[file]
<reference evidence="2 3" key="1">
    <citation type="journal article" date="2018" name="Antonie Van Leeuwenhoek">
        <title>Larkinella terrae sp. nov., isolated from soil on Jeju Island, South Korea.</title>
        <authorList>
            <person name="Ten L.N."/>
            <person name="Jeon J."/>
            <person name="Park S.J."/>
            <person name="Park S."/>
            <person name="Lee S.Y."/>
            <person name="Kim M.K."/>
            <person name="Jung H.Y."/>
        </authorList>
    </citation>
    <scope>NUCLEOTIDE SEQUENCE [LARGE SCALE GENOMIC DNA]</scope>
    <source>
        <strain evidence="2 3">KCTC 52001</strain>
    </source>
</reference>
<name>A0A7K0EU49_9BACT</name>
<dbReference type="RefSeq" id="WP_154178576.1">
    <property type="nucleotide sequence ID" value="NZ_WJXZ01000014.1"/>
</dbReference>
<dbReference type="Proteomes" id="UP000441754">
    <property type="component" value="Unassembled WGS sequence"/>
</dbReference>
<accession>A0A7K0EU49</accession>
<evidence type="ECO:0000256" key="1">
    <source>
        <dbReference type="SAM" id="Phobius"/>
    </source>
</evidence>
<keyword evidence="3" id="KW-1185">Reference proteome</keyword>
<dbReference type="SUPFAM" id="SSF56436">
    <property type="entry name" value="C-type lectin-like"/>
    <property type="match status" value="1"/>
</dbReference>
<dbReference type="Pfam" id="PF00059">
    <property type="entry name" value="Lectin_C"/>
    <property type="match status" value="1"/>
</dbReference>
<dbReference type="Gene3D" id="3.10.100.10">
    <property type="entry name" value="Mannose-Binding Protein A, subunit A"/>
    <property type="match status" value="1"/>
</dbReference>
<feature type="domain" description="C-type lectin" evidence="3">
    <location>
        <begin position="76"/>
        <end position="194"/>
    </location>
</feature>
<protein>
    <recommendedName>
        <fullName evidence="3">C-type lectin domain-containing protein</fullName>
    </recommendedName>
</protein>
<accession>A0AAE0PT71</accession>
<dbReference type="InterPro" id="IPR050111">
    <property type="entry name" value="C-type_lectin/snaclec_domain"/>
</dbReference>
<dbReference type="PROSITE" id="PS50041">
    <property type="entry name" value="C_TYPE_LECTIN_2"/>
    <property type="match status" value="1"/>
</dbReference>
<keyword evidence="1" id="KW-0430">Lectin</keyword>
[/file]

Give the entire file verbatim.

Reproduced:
<reference evidence="2 3" key="1">
    <citation type="journal article" date="2018" name="Antonie Van Leeuwenhoek">
        <title>Larkinella terrae sp. nov., isolated from soil on Jeju Island, South Korea.</title>
        <authorList>
            <person name="Ten L.N."/>
            <person name="Jeon J."/>
            <person name="Park S.J."/>
            <person name="Park S."/>
            <person name="Lee S.Y."/>
            <person name="Kim M.K."/>
            <person name="Jung H.Y."/>
        </authorList>
    </citation>
    <scope>NUCLEOTIDE SEQUENCE [LARGE SCALE GENOMIC DNA]</scope>
    <source>
        <strain evidence="2 3">KCTC 52001</strain>
    </source>
</reference>
<name>A0A7K0EU49_9BACT</name>
<dbReference type="RefSeq" id="WP_154178576.1">
    <property type="nucleotide sequence ID" value="NZ_WJXZ01000014.1"/>
</dbReference>
<dbReference type="Proteomes" id="UP000441754">
    <property type="component" value="Unassembled WGS sequence"/>
</dbReference>
<accession>A0A7K0EU49</accession>
<evidence type="ECO:0000256" key="1">
    <source>
        <dbReference type="SAM" id="Phobius"/>
    </source>
</evidence>
<keyword evidence="3" id="KW-1185">Reference proteome</keyword>
<dbReference type="SUPFAM" id="SSF56436">
    <property type="entry name" value="C-type lectin-like"/>
    <property type="match status" value="1"/>
</dbReference>
<dbReference type="Pfam" id="PF00059">
    <property type="entry name" value="Lectin_C"/>
    <property type="match status" value="1"/>
</dbReference>
<dbReference type="Gene3D" id="3.10.100.10">
    <property type="entry name" value="Mannose-Binding Protein A, subunit A"/>
    <property type="match status" value="1"/>
</dbReference>
<feature type="domain" description="C-type lectin" evidence="3">
    <location>
        <begin position="76"/>
        <end position="194"/>
    </location>
</feature>
<protein>
    <recommendedName>
        <fullName evidence="3">C-type lectin domain-containing protein</fullName>
    </recommendedName>
</protein>
<accession>A0AAE0PT71</accession>
<dbReference type="InterPro" id="IPR050111">
    <property type="entry name" value="C-type_lectin/snaclec_domain"/>
</dbReference>
<dbReference type="PROSITE" id="PS50041">
    <property type="entry name" value="C_TYPE_LECTIN_2"/>
    <property type="match status" value="1"/>
</dbReference>
<keyword evidence="1" id="KW-0430">Lectin</keyword>